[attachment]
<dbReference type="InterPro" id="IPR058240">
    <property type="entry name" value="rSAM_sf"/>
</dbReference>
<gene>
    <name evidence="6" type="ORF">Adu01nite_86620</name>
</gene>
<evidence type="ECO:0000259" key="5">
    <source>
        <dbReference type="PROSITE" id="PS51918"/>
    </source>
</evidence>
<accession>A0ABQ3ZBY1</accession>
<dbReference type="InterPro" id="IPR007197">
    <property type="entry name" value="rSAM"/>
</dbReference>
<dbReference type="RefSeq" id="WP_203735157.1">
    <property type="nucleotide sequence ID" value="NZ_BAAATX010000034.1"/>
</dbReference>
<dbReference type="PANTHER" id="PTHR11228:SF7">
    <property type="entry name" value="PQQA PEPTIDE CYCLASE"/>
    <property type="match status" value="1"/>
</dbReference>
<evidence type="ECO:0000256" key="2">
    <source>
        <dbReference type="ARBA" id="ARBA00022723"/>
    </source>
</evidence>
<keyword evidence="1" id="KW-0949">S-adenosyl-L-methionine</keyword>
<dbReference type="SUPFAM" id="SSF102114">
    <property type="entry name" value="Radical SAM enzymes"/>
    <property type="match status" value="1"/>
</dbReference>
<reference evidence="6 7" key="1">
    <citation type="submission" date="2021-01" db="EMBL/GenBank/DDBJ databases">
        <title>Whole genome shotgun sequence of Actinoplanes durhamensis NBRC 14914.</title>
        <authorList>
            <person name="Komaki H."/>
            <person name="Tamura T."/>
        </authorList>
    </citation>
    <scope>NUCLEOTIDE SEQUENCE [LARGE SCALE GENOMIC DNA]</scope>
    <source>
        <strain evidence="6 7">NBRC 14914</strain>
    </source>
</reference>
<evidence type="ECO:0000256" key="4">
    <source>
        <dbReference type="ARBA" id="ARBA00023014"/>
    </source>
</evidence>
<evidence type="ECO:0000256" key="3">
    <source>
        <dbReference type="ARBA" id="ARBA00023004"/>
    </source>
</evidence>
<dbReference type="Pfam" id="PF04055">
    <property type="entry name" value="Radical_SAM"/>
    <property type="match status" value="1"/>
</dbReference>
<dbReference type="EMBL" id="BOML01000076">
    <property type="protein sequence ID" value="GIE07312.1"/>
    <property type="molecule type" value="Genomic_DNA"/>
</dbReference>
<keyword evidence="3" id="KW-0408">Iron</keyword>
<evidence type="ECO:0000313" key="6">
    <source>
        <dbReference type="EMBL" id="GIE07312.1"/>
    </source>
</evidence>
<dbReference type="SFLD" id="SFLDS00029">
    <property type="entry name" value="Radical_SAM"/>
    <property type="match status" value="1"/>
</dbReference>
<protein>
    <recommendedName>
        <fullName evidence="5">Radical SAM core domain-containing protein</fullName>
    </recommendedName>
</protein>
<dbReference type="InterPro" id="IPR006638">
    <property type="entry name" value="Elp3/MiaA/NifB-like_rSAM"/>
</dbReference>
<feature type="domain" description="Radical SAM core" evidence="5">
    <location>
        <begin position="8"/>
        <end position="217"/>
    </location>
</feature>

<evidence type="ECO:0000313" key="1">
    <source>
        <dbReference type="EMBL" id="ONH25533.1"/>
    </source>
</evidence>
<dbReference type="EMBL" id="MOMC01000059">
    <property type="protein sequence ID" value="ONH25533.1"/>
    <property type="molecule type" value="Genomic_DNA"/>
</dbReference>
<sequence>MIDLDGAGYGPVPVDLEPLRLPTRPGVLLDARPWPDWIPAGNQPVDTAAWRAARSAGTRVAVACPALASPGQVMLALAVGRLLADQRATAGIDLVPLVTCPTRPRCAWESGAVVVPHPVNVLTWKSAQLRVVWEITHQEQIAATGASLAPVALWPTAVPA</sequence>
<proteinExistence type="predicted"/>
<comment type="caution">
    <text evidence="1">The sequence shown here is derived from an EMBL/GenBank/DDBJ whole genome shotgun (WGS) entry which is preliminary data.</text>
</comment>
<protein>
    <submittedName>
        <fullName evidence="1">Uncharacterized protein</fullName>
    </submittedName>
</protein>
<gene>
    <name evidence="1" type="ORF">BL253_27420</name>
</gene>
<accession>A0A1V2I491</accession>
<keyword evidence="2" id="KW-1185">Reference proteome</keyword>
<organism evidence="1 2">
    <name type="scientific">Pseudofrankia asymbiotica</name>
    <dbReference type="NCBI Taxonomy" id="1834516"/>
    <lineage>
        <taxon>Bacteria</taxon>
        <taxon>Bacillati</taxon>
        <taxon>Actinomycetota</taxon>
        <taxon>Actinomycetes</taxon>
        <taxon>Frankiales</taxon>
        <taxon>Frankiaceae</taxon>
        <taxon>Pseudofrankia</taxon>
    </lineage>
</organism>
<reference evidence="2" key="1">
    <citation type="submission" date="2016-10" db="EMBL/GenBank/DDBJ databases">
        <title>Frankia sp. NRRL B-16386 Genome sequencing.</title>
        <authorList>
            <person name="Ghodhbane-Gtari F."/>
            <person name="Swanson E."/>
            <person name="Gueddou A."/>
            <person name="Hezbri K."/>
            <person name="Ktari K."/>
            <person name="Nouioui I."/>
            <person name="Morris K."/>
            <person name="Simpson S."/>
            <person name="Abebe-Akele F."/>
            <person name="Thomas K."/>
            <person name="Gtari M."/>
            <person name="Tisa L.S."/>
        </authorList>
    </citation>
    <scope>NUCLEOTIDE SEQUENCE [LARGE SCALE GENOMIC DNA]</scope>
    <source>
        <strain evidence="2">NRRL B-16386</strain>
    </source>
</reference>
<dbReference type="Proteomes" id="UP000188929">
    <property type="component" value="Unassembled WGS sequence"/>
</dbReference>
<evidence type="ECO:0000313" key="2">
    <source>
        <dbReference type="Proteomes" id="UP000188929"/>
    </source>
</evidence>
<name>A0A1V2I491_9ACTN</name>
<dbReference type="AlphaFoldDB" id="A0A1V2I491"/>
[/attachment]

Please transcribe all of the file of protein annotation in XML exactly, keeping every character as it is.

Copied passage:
<dbReference type="InterPro" id="IPR058240">
    <property type="entry name" value="rSAM_sf"/>
</dbReference>
<gene>
    <name evidence="6" type="ORF">Adu01nite_86620</name>
</gene>
<evidence type="ECO:0000259" key="5">
    <source>
        <dbReference type="PROSITE" id="PS51918"/>
    </source>
</evidence>
<accession>A0ABQ3ZBY1</accession>
<dbReference type="InterPro" id="IPR007197">
    <property type="entry name" value="rSAM"/>
</dbReference>
<dbReference type="RefSeq" id="WP_203735157.1">
    <property type="nucleotide sequence ID" value="NZ_BAAATX010000034.1"/>
</dbReference>
<dbReference type="PANTHER" id="PTHR11228:SF7">
    <property type="entry name" value="PQQA PEPTIDE CYCLASE"/>
    <property type="match status" value="1"/>
</dbReference>
<evidence type="ECO:0000256" key="2">
    <source>
        <dbReference type="ARBA" id="ARBA00022723"/>
    </source>
</evidence>
<keyword evidence="1" id="KW-0949">S-adenosyl-L-methionine</keyword>
<dbReference type="SUPFAM" id="SSF102114">
    <property type="entry name" value="Radical SAM enzymes"/>
    <property type="match status" value="1"/>
</dbReference>
<reference evidence="6 7" key="1">
    <citation type="submission" date="2021-01" db="EMBL/GenBank/DDBJ databases">
        <title>Whole genome shotgun sequence of Actinoplanes durhamensis NBRC 14914.</title>
        <authorList>
            <person name="Komaki H."/>
            <person name="Tamura T."/>
        </authorList>
    </citation>
    <scope>NUCLEOTIDE SEQUENCE [LARGE SCALE GENOMIC DNA]</scope>
    <source>
        <strain evidence="6 7">NBRC 14914</strain>
    </source>
</reference>
<evidence type="ECO:0000256" key="4">
    <source>
        <dbReference type="ARBA" id="ARBA00023014"/>
    </source>
</evidence>
<evidence type="ECO:0000256" key="3">
    <source>
        <dbReference type="ARBA" id="ARBA00023004"/>
    </source>
</evidence>
<dbReference type="Pfam" id="PF04055">
    <property type="entry name" value="Radical_SAM"/>
    <property type="match status" value="1"/>
</dbReference>
<dbReference type="EMBL" id="BOML01000076">
    <property type="protein sequence ID" value="GIE07312.1"/>
    <property type="molecule type" value="Genomic_DNA"/>
</dbReference>
<keyword evidence="3" id="KW-0408">Iron</keyword>
<evidence type="ECO:0000313" key="6">
    <source>
        <dbReference type="EMBL" id="GIE07312.1"/>
    </source>
</evidence>
<dbReference type="SFLD" id="SFLDS00029">
    <property type="entry name" value="Radical_SAM"/>
    <property type="match status" value="1"/>
</dbReference>
<protein>
    <recommendedName>
        <fullName evidence="5">Radical SAM core domain-containing protein</fullName>
    </recommendedName>
</protein>
<dbReference type="InterPro" id="IPR006638">
    <property type="entry name" value="Elp3/MiaA/NifB-like_rSAM"/>
</dbReference>
<feature type="domain" description="Radical SAM core" evidence="5">
    <location>
        <begin position="8"/>
        <end position="217"/>
    </location>
</feature>

<evidence type="ECO:0000313" key="1">
    <source>
        <dbReference type="EMBL" id="ONH25533.1"/>
    </source>
</evidence>
<dbReference type="EMBL" id="MOMC01000059">
    <property type="protein sequence ID" value="ONH25533.1"/>
    <property type="molecule type" value="Genomic_DNA"/>
</dbReference>
<sequence>MIDLDGAGYGPVPVDLEPLRLPTRPGVLLDARPWPDWIPAGNQPVDTAAWRAARSAGTRVAVACPALASPGQVMLALAVGRLLADQRATAGIDLVPLVTCPTRPRCAWESGAVVVPHPVNVLTWKSAQLRVVWEITHQEQIAATGASLAPVALWPTAVPA</sequence>
<proteinExistence type="predicted"/>
<comment type="caution">
    <text evidence="1">The sequence shown here is derived from an EMBL/GenBank/DDBJ whole genome shotgun (WGS) entry which is preliminary data.</text>
</comment>
<protein>
    <submittedName>
        <fullName evidence="1">Uncharacterized protein</fullName>
    </submittedName>
</protein>
<gene>
    <name evidence="1" type="ORF">BL253_27420</name>
</gene>
<accession>A0A1V2I491</accession>
<keyword evidence="2" id="KW-1185">Reference proteome</keyword>
<organism evidence="1 2">
    <name type="scientific">Pseudofrankia asymbiotica</name>
    <dbReference type="NCBI Taxonomy" id="1834516"/>
    <lineage>
        <taxon>Bacteria</taxon>
        <taxon>Bacillati</taxon>
        <taxon>Actinomycetota</taxon>
        <taxon>Actinomycetes</taxon>
        <taxon>Frankiales</taxon>
        <taxon>Frankiaceae</taxon>
        <taxon>Pseudofrankia</taxon>
    </lineage>
</organism>
<reference evidence="2" key="1">
    <citation type="submission" date="2016-10" db="EMBL/GenBank/DDBJ databases">
        <title>Frankia sp. NRRL B-16386 Genome sequencing.</title>
        <authorList>
            <person name="Ghodhbane-Gtari F."/>
            <person name="Swanson E."/>
            <person name="Gueddou A."/>
            <person name="Hezbri K."/>
            <person name="Ktari K."/>
            <person name="Nouioui I."/>
            <person name="Morris K."/>
            <person name="Simpson S."/>
            <person name="Abebe-Akele F."/>
            <person name="Thomas K."/>
            <person name="Gtari M."/>
            <person name="Tisa L.S."/>
        </authorList>
    </citation>
    <scope>NUCLEOTIDE SEQUENCE [LARGE SCALE GENOMIC DNA]</scope>
    <source>
        <strain evidence="2">NRRL B-16386</strain>
    </source>
</reference>
<dbReference type="Proteomes" id="UP000188929">
    <property type="component" value="Unassembled WGS sequence"/>
</dbReference>
<evidence type="ECO:0000313" key="2">
    <source>
        <dbReference type="Proteomes" id="UP000188929"/>
    </source>
</evidence>
<name>A0A1V2I491_9ACTN</name>
<dbReference type="AlphaFoldDB" id="A0A1V2I491"/>